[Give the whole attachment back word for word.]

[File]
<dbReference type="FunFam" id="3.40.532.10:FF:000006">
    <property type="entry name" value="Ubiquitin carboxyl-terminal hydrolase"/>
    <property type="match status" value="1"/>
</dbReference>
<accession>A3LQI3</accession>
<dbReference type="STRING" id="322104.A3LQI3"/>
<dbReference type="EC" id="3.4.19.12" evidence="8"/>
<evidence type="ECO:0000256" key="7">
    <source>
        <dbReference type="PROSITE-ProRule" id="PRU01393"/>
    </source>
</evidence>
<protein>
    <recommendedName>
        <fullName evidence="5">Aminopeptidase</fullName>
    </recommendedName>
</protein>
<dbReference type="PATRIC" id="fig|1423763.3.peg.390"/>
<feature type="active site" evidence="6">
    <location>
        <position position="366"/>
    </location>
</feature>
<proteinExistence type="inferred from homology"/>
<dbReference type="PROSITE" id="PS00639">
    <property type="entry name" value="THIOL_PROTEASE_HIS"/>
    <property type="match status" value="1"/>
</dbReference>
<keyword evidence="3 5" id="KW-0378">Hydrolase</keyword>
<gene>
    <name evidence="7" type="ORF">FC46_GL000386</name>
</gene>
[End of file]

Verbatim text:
<dbReference type="FunFam" id="3.40.532.10:FF:000006">
    <property type="entry name" value="Ubiquitin carboxyl-terminal hydrolase"/>
    <property type="match status" value="1"/>
</dbReference>
<accession>A3LQI3</accession>
<dbReference type="STRING" id="322104.A3LQI3"/>
<dbReference type="EC" id="3.4.19.12" evidence="8"/>
<evidence type="ECO:0000256" key="7">
    <source>
        <dbReference type="PROSITE-ProRule" id="PRU01393"/>
    </source>
</evidence>
<protein>
    <recommendedName>
        <fullName evidence="5">Aminopeptidase</fullName>
    </recommendedName>
</protein>
<dbReference type="PATRIC" id="fig|1423763.3.peg.390"/>
<feature type="active site" evidence="6">
    <location>
        <position position="366"/>
    </location>
</feature>
<proteinExistence type="inferred from homology"/>
<dbReference type="PROSITE" id="PS00639">
    <property type="entry name" value="THIOL_PROTEASE_HIS"/>
    <property type="match status" value="1"/>
</dbReference>
<keyword evidence="3 5" id="KW-0378">Hydrolase</keyword>
<gene>
    <name evidence="7" type="ORF">FC46_GL000386</name>
</gene>